Council: F’pec Formula Complaint Too Late

The Constitutional Council is re­fusing to consider a complaint received from Funcinpec about the controversial seat allocation formula because Funcinpec, like the Sam Rainsy Party, missed the deadline to complain, an official said.

“There will be no consideration and ruling on the seat allocation formula in the Constitutional Coun­cil session,” Council Se­cre­tary-General Pith Taing San said Thursday. “The Council has not ac­cepted any complaints about the seat allocation formula.”

Funcinpec filed a general complaint Aug 13 with the Council, in­cluding a protest that the final formula was not publicized and may have been improperly adopted. The complaint was received by the Council, unlike a similar pro­test from Sam Rainsy, which a clerk refused to even receive.

But Pith Taing San said the Coun­­cil’s physical act of receiving the complaint does not mean it will rule on the formula.

He said that under National Election Committee regulations, any complaint about provisional election results that is filed directly with the Constitutional Council must have been received 72 hours after the provisional results were announced Aug 5.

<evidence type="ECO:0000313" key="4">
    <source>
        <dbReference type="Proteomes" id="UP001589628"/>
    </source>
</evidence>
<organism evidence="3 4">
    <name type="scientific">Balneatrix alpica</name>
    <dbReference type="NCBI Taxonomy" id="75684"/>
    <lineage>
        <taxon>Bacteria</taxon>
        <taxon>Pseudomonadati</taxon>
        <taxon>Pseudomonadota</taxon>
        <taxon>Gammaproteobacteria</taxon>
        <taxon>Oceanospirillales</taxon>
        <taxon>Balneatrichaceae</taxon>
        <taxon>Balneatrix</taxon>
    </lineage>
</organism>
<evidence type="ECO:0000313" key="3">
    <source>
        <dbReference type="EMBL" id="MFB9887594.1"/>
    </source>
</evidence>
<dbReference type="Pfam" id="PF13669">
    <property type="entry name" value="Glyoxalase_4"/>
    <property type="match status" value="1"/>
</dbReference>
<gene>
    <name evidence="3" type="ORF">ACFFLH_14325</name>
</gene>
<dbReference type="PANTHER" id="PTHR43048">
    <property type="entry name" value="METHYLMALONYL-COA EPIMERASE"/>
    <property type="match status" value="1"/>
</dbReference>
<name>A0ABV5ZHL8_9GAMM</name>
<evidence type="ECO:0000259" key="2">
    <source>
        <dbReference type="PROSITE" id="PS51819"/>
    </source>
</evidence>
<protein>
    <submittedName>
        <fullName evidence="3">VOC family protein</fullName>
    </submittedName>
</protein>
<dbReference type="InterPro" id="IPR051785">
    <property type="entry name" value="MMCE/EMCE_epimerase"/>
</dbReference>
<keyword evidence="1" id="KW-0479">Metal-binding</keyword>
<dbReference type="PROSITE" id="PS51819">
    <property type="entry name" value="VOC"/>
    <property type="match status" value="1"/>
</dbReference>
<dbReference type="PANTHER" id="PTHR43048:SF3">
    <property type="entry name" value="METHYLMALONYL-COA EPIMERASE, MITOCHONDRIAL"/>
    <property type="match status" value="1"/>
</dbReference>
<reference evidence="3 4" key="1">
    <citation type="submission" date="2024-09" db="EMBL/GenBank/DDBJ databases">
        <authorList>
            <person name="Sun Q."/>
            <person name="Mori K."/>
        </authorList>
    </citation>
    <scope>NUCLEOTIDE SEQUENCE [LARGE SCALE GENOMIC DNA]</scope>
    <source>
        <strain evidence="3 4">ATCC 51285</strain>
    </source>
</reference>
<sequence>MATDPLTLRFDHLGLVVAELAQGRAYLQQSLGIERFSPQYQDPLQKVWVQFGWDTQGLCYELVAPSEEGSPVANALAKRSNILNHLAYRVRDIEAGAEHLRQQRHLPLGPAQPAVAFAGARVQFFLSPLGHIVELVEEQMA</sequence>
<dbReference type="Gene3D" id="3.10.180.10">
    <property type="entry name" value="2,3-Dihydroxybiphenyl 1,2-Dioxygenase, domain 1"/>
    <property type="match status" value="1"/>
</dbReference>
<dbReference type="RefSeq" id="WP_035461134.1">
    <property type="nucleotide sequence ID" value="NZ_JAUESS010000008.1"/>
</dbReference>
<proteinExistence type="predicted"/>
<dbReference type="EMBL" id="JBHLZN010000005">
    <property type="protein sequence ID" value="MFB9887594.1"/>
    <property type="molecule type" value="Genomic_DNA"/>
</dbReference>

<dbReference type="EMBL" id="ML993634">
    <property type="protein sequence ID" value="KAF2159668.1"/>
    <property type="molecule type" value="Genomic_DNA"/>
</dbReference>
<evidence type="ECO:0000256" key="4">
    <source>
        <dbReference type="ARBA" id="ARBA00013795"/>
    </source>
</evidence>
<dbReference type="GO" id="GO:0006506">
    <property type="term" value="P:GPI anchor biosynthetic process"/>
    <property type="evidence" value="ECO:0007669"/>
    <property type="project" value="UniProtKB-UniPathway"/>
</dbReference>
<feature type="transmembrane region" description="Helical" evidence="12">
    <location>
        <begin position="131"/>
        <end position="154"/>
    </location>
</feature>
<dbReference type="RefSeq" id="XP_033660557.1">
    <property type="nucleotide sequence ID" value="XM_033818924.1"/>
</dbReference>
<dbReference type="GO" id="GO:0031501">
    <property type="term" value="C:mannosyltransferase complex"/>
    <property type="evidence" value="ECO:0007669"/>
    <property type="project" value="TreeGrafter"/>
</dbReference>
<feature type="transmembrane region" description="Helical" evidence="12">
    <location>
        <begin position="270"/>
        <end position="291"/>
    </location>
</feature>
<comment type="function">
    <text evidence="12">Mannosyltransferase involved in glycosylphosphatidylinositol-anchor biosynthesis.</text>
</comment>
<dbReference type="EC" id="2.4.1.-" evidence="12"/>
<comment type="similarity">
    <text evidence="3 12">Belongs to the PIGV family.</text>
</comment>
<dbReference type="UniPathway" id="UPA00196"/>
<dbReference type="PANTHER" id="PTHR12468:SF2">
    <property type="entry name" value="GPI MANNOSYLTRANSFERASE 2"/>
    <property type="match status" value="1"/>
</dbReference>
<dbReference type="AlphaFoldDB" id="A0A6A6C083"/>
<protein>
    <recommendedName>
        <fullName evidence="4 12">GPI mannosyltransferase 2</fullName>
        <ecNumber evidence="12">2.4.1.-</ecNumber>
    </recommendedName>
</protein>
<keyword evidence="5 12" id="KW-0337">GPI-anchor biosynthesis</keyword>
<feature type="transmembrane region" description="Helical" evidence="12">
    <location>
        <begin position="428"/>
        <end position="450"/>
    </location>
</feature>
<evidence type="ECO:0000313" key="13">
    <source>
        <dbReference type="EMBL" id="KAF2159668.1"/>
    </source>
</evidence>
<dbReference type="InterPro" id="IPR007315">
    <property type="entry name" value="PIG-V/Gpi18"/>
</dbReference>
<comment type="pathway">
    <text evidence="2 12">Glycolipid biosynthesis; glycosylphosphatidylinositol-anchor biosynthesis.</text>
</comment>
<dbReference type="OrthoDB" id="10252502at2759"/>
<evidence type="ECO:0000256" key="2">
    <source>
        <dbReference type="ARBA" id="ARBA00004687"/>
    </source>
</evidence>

Funcinpec Secretary-General Tol Lah was surprised to hear of the rejection and insisted the com­­plaint was filed on time. “We’re looking to hear officially from them,” he said. “There was no reason to reject it.”

The controversy over the formula erupted shortly after the elections when the NEC told election watchdogs they were using an outdated formula to project seats won by each party.

A refined version of the formula was adopted May 29 along with the final NEC regulation, election officials have said.

The opposition has questioned the legality of adoption of the second formula. At stake is whether the ruling CPP has won 64 seats in the National Assembly, a majority, or only 59 as it would be under the earlier version.

Lao Mong Hay, a board member of the Coalition for Free and Fair Elections, said Thursday that the Council’s refusal to hear the opposition complaint “is not helpful at all.” He said the complaint should be able to be filed even later be­cause final election results and seat allocation are to come later this month.

Lao Mong Hay said the stance reflected the CPP-dominated legal body’s “ignorance, arrogance…lack of deep knowledge of their role.”

He said the international community might be able to pressure the government into hearing the protest, but added, “It seems that so far the pressure is more on the opposition than on the ruling party.”

(Additional reporting by Jeff Smith)

 

 

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